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45 Comments

Sean Shimmel's picture

As I'd guess with so many other D800 owners out there, I STILL get excited uploading my images into Lightroom and zooming in on the details and so easily reclaiming lost highlights at low iso's. Although I'm gladly sticking with what I have, the D810 is a fine iteration.

Here's a peek at a shoot with it from last weekend.

http://lifeascinema.blogspot.com/2014/08/gunslingers.html

beautiful shot

Sean Shimmel's picture

Thanks for the kind words Lee. Any links on your end with images shot specifically with the D800?

Sadly we haven't really used the camera. We have just done tests with it for 3 days in a row. It's so mind numbing.

Noam Galai's picture

The Nikon D800 was the best camera in the market to-date. These improvements are not huge, but it makes the D810 the new king in town.

Noam Galai's picture

Nikon, if you read here - requests for the D900:
- Make the shutter quitter... you did amazing job with the D610, take notes from that one.
- Improve rubber grip and make it so it wont expand after 3 months.
- extend shutter life. 200K is cool, but we all know you can double that.
- Add a record button like you have on the D3/D3s/D4/D4s to record notes on images. easy and useful.
Thanks ;)

So..a new D5? Hah jk

...

Leigh Miller's picture

The Canon's aren't even in the same league anymore..and haven't for awhile now except for focusing and better live view.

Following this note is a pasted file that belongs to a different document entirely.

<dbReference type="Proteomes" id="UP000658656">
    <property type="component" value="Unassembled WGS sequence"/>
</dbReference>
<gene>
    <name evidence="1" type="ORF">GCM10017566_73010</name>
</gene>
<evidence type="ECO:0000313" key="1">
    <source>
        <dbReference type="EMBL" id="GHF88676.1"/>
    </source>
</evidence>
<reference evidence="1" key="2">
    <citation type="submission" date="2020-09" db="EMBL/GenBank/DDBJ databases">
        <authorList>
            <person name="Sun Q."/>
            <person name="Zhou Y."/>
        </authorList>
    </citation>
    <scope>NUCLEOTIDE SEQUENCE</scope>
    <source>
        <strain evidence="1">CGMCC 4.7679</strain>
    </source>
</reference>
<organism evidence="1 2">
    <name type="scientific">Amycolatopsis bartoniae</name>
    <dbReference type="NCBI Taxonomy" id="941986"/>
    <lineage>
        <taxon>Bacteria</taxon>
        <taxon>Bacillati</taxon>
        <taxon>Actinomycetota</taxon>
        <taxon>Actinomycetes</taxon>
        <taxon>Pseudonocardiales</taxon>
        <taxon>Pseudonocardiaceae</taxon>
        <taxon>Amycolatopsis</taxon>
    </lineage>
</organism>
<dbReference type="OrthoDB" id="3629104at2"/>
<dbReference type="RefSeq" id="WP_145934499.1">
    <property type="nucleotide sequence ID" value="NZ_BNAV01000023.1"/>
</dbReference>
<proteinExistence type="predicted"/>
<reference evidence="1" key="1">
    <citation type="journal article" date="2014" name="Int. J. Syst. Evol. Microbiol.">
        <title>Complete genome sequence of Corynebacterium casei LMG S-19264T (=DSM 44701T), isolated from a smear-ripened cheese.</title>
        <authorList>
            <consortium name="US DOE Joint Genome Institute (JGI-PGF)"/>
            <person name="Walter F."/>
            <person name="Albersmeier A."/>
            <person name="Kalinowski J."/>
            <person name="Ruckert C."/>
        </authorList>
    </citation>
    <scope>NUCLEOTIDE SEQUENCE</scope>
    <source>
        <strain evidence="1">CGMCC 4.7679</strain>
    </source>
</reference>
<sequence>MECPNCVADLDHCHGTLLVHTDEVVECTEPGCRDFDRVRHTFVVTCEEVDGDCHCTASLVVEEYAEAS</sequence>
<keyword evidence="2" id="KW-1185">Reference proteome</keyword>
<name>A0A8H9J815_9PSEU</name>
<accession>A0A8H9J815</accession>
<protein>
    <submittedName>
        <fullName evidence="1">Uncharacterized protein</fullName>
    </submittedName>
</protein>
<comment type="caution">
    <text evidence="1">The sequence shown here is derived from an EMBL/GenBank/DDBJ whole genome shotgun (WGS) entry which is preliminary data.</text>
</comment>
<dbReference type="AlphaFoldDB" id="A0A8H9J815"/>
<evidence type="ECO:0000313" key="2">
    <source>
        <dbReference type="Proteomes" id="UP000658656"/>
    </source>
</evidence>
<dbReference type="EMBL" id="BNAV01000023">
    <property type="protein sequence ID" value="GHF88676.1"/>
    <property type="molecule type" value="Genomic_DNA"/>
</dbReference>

Seems like evolution rather than a really big jump.

I noticed slightly better dynamic range but at a cost of a bit more noise from the D800E. Probably only noticeable to pixel peepers though.

Better vibration control on the shutter...high MP count equals "you better practice your shot discipline" or risk double/soft images.

Dunno if I would upgrade if I was still shooting DSLR's though...the D800E is pretty much the top dog only challenged by the all out IQ of the A7R.

Aaron Brown's picture

Do you even Canon, bro?

Leigh Miller's picture

Ya "Bro". I've been a Canon user since the original EOS 1D classic and every model right up to the 1Dx. And what?

And what happened to your 1dx? I would love to hear your expert opinion on what made you put that one down. I have a 1dx and I haven't seen a single body from Sony or Nikon that can beat it in sports photography. Stills, marginally.

I just love it when people make ignorant statements like "this camera is not even in the same league as x". I'm a Canonnite. And according to your avatar, you are a closet canonite as well. But to assert that Canon or Nikon are in separate leagues exposes profound ignorance and bias. Both brands are incredible and I am glad they both exist as they force each other to continue developing their product line aggressively. And then you lost all credibility by later claiming you owned a 1dx.

Stephen Vosloo's picture

Lee I'm curious where you landed? Love love love these comparison posts. About to pull the trigger on a D810 upgrade from my trusty D700 and this sold it for me. Thank you!